Tags » FMRI

oh BOLD where art thou? Evidence for a "mm-scale" match between intracortical and fMRI measures.

A frequently discussed problem with functional magnetic resonance imaging is that we don’t really understand how the hemodynamic ‘activations’ measured by the technique relate to actual neuronal phenomenon. 782 more words

Cognitive Neuroscience

Weekly Neuroscience Update

Researchers have shed new light on how cells called gliomas migrate in the brain and cause devastating tumors. The findings, published in Nature Communications, show that gliomas — malignant glial cells — disrupt normal neural connections and hijack control of blood vessels. 323 more words

Weekly Round-Up

Deconstructing misleading media coverage of neuroscience of couples therapy

Do we owe psychotherapists something more than noble lies and fairy tales in our translations of fMRI results?

The press release below was placed on the web by the University of Ottawa and refers to an… 1,536 more words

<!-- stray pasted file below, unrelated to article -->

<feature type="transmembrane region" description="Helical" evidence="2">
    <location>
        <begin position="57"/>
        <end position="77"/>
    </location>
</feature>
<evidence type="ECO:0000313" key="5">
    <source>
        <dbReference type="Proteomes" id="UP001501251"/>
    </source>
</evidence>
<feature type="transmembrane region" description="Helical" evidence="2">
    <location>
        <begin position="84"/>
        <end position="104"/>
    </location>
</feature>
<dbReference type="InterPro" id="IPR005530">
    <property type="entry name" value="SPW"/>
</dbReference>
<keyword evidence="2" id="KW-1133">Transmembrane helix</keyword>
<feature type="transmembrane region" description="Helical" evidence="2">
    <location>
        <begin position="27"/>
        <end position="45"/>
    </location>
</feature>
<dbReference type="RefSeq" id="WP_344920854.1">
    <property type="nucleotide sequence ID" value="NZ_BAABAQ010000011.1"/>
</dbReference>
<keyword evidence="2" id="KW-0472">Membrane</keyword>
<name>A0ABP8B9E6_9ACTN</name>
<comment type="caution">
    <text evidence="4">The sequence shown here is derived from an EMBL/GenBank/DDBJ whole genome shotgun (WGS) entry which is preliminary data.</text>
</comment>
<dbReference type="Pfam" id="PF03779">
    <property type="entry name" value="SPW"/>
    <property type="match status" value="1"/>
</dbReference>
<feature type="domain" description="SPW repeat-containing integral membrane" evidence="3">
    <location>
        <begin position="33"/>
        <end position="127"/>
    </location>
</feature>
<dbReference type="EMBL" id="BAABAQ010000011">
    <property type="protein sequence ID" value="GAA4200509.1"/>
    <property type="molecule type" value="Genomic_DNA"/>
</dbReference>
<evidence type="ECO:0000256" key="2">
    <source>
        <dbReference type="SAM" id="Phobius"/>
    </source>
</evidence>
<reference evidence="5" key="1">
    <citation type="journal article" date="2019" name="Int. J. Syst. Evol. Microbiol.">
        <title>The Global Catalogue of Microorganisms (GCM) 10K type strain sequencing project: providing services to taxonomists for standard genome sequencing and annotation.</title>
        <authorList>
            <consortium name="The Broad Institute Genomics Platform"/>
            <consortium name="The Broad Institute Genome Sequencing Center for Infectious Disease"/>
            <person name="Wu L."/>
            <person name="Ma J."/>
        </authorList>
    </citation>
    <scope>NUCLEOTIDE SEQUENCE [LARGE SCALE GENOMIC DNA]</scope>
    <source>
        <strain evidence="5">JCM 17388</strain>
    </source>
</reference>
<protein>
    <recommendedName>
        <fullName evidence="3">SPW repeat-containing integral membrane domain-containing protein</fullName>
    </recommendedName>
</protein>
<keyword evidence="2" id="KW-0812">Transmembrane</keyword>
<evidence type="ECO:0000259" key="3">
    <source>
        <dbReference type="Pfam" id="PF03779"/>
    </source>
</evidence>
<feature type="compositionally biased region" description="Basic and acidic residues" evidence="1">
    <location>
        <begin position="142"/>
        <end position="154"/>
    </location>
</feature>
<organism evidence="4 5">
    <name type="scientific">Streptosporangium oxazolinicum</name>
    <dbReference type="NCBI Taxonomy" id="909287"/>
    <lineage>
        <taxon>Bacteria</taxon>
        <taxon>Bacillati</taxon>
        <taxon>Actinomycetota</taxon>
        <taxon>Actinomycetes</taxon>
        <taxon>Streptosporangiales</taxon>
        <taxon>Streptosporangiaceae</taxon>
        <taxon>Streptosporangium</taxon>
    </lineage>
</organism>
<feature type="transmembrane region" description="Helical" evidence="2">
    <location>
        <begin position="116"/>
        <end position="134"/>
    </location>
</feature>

Remembering the past and imagining the future: New paper from the lab


Figure caption: A comparison of fMRI activation for remembering the past (warm colors) vs. imagining the future (cool colors).

The lab has a new paper out: “Remembering and imagining differentially engage the hippocampus: A multivariate fMRI investigation”. 250 more words

Research

Tools for Debunking Neuro-Nonsense About Psychotherapy

The second in my two-part blog post at PLOS Mind the Brain involves assisting readers to do some debunking of bad neuoscience for themselves. The particular specimen is neurononsense intended to promote emotionally focused psychotherapy (EFT) to the unwary. 1,112 more words

Brain Imaging Alphabetical Soup: Making Sense of CAT, PET, MRI, fMRI, SPECT: fMRI

This article will focus on fMRI imaging.

fMRI, or functional magnetic resonance imaging, uses MRI equipment. fMRI is sensitive to the amount of deoxyhemoglobin in the blood. 195 more words

Mini-Series Science Articles

Can creativity be measured?

Secrets of the Creative Brain

As a psychiatrist and neuroscientist who studies creativity, I’ve had the pleasure of working with many gifted and high-profile subjects over the years, but Kurt Vonnegut—dear, funny, eccentric, lovable, tormented Kurt Vonnegut—will always be one of my favorites. 85 more words

Behavioral Economics